Patchy rains helped some areas, others left dry, Landcorp’s Kelly says
By Kristen Paterson
March 18 (BusinessDesk) – Patchy rains have provided relief for some farming areas and left others without substantive moisture, says Chris Kelly, chief executive of state-owned Landcorp, New Zealand’s biggest farmer.
The West of the North Island saw higher rainfall, with 15-40 millimetres from Northland to Waitomo down through to Taranaki. The West Coast, which applied for drought status last week, received 20-40 mm with more expected to come. The East Coast fared the worst, experiencing no substantial rains, MetService says.
"Where we've had rainfall of 20mm it's been a huge help but some areas have had as low as 2mm," Kelly told BusinessDesk. "What we need now is steady rain, not too heavy or it will wash away the top soil, and a moderate temperature for the grass to grow."
Finance Minister Bill English says the impact of drought could erase $2 billion from gross domestic product, as milk production and pasture dry up and farmers send more livestock for processing. That’s up from the government’s estimate of $1 billion just a week ago. The impact could be multi-year as farmers have to rebuild herds and flocks.
Already the effects of prolonged dry weather have been felt in sales of Fonterra Cooperative Group’s dairy products through the GlobalDairyTrade platform, with prices jumping 10.4 percent in the last sale two weeks ago. The next auction is scheduled for March 19.
Predicted showers today and tomorrow are hoped to bring more relief although the weekend’s rains may have been the heaviest for now.
"There will be a few showers sticking around, but for most of the country high pressure returns from midweek through to the end of the week and the weather will be pretty settled and dry," says MetService acting communications meteorologist John Law.
Rain has arrived in the first month of autumn and to be useful it needs to fall before temperatures being to chill, Kelly said.
A steady soil temperate of above 9 degrees Celsius and plenty of moisture is necessary for grass growth, he said. “If the temperature drops and we have a cold snap, even with rain the grass won't grow."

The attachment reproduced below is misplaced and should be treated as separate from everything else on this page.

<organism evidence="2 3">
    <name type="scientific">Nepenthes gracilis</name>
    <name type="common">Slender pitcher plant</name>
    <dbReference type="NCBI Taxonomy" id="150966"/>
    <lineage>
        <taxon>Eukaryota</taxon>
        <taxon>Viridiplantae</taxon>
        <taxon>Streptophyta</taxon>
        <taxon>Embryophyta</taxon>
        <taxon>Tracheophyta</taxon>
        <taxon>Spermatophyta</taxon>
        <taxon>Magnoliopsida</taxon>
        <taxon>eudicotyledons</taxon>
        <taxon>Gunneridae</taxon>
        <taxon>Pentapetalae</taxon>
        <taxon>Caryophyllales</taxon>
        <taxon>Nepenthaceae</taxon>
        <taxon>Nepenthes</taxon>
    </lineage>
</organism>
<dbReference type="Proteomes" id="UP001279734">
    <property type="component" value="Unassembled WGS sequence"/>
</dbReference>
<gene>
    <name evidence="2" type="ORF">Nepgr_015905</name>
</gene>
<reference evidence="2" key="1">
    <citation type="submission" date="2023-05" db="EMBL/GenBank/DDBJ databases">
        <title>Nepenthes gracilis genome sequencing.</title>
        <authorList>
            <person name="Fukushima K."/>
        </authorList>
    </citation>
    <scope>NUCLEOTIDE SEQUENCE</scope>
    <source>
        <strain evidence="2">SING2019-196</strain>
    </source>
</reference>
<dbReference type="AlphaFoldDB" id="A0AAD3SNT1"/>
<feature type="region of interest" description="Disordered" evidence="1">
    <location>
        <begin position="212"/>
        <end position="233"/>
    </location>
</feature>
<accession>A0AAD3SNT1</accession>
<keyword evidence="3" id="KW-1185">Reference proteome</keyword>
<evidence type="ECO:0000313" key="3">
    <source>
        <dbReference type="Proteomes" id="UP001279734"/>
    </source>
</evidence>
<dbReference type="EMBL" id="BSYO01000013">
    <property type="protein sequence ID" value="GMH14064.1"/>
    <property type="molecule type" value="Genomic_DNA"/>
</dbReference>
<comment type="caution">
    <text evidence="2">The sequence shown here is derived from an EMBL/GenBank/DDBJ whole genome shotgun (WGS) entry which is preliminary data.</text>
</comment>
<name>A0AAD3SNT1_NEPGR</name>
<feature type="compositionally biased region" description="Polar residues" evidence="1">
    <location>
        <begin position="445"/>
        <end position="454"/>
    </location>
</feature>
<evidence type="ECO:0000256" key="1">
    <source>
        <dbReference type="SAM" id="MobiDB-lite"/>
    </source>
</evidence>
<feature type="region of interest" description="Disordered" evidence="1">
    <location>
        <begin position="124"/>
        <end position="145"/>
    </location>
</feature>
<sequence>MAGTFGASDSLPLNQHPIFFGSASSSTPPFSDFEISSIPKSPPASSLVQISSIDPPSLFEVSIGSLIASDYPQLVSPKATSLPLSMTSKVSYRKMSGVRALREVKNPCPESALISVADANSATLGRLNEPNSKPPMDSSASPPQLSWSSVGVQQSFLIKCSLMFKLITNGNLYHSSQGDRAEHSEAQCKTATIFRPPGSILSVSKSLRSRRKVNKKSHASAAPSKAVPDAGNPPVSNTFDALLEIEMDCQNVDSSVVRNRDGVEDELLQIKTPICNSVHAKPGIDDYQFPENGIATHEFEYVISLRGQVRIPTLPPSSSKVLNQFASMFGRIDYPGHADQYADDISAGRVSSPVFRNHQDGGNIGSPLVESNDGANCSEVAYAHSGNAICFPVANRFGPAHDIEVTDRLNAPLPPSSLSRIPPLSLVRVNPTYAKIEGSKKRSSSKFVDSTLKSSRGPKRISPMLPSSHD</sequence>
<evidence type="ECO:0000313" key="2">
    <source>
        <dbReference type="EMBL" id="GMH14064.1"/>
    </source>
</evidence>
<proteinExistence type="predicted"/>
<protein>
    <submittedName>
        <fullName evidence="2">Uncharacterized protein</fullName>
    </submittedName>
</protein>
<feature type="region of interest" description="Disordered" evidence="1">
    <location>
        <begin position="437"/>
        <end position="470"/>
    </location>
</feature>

Landcorp manages 135 properties and 1.5 million stock units throughout the country, according to its website.
Phillip Duncan from privately owned forecaster Weatherwatch says weather patterns look promising for gradual easing, with improvements in each region rather than big low fronts of the kind that brought the weekend rain.
"In the next two to four weeks there will be showers popping up a lot more often,” he said. “It's a positive change we're seeing, it's just taking a long time for the change to happen."
The highs that have dominated the weather system are forecast to ease in length and frequency. The distance between the past two highs was only 6,500 kilometres, but the distance between the last high and the high coming in on Tuesday is 9,000 km, he said
"The greater the gap between highs, the greater chance for these rainmaking systems to come in," he says.
Georgina Griffiths, from NIWA, says that the long range forecast for March, April and May shows a return to normal weather patterns when the highs lose their grip, with a warm start to autumn.
"There should be some reasonably heavy rainfall across autumn, with rain becoming more regular as autumn progresses and there should be a return to normal rainfall patterns," she says.
While the drought will affect the agricultural sector financially, the fine weather has led to buoyant consumer confidence which may offset the negative impact on the economy, according to Robin Clements of UBS.
Additionally, farmers who have cut down their stock levels have led freezing works across the country to work overtime to cope with the influx.
"The end result may not be as dire as it appears," Clements says.